Pamukkale, the Utterly Gorgeous Mineral Hotspring

25.10.16 10:54 PM By Putri

I am a sucker for natural waterbodies. Rivers, lakes, even ponds, you name it, I love it, and I must have at least dipped my feet in 98% of waterbodies I see IRL, especially if its clear running waterbodies. So when I read about Pamukkale, the famous mineral water travertines in Turkey, I pinned it right away and made it one of the 'must visit' destinations in Turkey. 

Seriously, the view of Pamukkale is breathtaking, and not in asthmatic way. It's MAD GORGEOUS, it's almost surreal. Its cascading layer of white limestone basins filled with warm and rich of mineral light turquoise water stands out amidst the desert-y and greenery surrounding.

We were there at the end of summer so some bassins were dry, the look of it reminds me of the moon's surface in movies, it seems so sureal, contrasting with the trees around and the blue sky. 

We stayed at Kusadasi so it was a bit of a ride to get to Pamukkale, but it was totally worth it. I heard some complaints saying the place is not worth a visit because it is always too crowded, too touristic, and so on, and I honestly couldn't really get it. Okay, there are a lot of tourists but it is an iconic tourism spot anyway. If you don't want to have too much selfie competitors crowd around, you can always go at very early in the morning or on low season, or just visit somewhere less interesting where no body care to go, like your own backyard. 

Sharing the chalky turquoise pools with others like a nice tourist.
We were there on early September and the temperature was hot, especially Pamukkale is like a hill, so be on top of it almost feel like I was a feet closer to the scorching sun. The chalk cliffs and basins become very white, it was almost blinding. Although there are not much roof to hide from the sun, there is this beautiful green garden that provides you with natural shade in case you are cooking under the sun. 

Relaxing on this garden under the blue sky, overlooking the white cotton cliffs with its clear blue basins made me think if this is what paradise would look like. 
Although the place is kept as a natural preservation area, it is a tourist place anyway where restaurant and toilets are two inseparable things to have in this kind of places, which I was pretty glad. Enjoying three scoops of Turkish ice cream after the long walk under the sun was very rewarding. In the restaurant area, you can find this monumental pool called Cleopatra's pool. Rumour said that Cleopatra herself has had dipped in this very pool.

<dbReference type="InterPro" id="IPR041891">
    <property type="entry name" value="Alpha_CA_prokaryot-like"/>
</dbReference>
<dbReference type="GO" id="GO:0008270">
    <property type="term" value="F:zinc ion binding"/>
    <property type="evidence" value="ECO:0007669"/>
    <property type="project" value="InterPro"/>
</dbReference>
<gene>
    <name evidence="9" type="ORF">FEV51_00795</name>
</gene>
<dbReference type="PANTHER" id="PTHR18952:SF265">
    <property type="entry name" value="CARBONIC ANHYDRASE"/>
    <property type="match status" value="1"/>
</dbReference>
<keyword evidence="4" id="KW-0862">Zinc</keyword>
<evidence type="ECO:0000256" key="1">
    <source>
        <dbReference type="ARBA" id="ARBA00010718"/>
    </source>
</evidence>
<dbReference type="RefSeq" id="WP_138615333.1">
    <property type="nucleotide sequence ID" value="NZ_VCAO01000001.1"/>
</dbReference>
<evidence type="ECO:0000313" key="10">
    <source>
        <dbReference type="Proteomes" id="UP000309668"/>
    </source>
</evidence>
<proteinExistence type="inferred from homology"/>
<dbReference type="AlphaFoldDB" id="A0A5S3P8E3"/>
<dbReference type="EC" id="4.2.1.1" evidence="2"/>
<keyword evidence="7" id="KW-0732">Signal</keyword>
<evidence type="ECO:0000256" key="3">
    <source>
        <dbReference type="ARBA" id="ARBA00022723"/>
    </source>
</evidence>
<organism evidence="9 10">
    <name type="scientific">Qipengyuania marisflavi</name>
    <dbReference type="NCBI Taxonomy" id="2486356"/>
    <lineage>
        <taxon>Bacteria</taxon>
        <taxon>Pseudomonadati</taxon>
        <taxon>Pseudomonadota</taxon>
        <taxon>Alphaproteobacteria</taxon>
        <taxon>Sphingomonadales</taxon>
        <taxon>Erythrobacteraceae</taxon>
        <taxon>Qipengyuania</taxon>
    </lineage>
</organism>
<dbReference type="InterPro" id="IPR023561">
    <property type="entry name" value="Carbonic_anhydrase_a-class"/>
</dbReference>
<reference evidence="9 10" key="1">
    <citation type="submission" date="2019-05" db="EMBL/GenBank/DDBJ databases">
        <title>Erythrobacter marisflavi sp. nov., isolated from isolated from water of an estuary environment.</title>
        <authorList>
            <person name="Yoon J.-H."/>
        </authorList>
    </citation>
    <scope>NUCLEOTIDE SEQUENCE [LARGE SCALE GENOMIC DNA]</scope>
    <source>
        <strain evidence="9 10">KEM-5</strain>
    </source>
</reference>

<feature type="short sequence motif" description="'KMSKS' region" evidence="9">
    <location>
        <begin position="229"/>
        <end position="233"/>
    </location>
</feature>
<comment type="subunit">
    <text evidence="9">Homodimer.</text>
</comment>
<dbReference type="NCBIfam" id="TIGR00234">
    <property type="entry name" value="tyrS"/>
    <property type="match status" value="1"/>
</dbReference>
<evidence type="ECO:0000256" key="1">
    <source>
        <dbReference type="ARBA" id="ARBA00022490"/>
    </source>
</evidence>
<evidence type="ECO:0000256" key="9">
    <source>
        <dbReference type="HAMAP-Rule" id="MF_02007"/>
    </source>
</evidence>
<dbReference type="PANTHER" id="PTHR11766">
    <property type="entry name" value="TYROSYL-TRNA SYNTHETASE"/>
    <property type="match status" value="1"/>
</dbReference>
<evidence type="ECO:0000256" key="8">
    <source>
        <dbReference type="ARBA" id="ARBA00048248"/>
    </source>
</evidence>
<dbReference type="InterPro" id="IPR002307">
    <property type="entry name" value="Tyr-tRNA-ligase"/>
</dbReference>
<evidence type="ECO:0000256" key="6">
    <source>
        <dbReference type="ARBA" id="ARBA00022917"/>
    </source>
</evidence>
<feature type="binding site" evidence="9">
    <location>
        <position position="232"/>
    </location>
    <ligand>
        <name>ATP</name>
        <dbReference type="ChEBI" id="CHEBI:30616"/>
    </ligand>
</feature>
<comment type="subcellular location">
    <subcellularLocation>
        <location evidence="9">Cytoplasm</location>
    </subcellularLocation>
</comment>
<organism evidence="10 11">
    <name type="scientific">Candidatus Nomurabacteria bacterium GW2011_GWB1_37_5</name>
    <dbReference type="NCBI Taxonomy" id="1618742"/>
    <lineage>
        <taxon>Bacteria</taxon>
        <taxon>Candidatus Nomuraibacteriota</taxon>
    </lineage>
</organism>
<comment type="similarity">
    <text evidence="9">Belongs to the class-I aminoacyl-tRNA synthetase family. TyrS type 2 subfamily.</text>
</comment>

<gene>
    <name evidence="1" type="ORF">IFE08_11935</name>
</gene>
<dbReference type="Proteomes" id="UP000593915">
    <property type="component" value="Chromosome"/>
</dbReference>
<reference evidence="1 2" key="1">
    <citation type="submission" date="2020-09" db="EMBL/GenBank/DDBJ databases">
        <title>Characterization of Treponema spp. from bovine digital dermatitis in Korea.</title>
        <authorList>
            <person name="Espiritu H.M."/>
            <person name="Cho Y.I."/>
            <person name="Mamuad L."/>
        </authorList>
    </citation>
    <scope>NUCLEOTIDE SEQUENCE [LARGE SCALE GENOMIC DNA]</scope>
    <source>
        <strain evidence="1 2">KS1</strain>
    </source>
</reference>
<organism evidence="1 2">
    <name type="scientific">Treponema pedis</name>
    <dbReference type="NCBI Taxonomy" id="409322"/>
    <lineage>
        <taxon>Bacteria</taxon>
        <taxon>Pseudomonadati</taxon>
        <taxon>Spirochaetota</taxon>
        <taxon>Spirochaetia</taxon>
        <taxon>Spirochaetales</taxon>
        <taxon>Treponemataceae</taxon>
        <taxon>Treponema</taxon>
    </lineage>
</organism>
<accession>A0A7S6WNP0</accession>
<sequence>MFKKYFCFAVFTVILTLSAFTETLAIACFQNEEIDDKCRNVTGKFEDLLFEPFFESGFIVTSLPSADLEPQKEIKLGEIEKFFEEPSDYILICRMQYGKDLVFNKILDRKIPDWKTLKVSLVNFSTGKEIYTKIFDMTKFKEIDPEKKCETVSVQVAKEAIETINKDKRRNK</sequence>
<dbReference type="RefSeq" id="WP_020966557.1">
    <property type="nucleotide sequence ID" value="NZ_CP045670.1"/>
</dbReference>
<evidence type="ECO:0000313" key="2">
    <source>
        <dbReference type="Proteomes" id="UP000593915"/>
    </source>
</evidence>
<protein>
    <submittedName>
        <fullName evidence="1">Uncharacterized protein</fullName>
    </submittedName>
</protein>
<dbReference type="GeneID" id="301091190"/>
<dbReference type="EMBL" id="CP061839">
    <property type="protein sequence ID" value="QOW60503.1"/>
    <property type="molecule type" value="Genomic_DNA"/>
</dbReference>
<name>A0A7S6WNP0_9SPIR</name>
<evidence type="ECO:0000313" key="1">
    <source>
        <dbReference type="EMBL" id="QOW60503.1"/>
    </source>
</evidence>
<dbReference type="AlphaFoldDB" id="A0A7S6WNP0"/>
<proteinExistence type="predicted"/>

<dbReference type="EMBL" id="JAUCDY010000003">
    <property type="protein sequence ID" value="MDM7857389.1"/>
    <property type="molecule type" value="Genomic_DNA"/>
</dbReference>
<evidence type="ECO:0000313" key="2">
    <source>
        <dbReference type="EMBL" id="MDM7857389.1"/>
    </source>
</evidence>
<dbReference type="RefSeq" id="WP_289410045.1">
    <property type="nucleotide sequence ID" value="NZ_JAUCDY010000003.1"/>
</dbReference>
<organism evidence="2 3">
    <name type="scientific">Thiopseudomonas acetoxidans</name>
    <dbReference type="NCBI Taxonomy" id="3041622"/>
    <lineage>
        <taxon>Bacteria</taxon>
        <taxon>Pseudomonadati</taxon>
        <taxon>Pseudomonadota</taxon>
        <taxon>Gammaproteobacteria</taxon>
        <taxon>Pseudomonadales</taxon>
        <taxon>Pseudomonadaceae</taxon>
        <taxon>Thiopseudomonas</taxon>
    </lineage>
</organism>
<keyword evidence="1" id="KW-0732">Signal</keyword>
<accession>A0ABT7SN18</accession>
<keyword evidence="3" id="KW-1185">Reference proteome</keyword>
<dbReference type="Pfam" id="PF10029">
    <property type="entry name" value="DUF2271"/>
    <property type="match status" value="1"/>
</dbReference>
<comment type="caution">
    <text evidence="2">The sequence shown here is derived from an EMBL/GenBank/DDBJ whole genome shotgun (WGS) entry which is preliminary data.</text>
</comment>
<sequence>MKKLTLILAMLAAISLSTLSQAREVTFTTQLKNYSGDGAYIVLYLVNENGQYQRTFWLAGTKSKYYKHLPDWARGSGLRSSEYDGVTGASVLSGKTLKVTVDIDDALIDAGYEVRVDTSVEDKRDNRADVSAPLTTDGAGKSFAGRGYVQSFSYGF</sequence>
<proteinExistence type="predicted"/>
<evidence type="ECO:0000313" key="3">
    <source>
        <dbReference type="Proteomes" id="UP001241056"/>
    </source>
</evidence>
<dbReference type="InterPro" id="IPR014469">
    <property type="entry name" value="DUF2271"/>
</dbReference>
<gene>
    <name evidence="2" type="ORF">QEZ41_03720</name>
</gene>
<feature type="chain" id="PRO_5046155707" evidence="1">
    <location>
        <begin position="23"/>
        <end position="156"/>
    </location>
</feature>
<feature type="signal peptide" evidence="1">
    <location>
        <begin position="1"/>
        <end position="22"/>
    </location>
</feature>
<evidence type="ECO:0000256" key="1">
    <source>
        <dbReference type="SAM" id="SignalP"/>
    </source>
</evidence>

The pool claimed to have healing qualities for the water has a lot of good minerals that can relieves you from skin problems like acnes, and other ailment symptoms. I wouldn't argue about the good minerals in the water and how beneficial it is for health, but Pamukkale is one of the spots most visited in Turkey, so the pool, although you have to pay extra (32 TL or around 15$), must also have been a pool most dipped in. 

The bottom of the pool is decorated with ancients ruins, and it is the reason the pool is also known as Antique pool. These ruins supposed to give you a cool experience of having a dip with 3000 years old artefacts. Well, it did not. I did not feel like Indiana Jones swimming in an ancient thermal pool at all. The ruins were slippery and its a bit dangerous because you could easily slipped and bang your head on something or made you helplessly grab anyone near you for safety and it turned out you were grabbing a grumpy old man by his belly. Not so cool experience. Also, the pop music blaring at the background totally ruins the atmosphere of being a serene pool. 

Apart from taking a dip in the pools, there are a lot of walking to do in this site and I was glad that I was well-prepared as if I was going to a beach ; sun lotion, comfort shoes, water bottle, sun glasses, and a lil sassy attitude. 

Was I having a thoughtful moment on above the Cotton Castle, was I trying to be sexy, or was I just airing my armpit?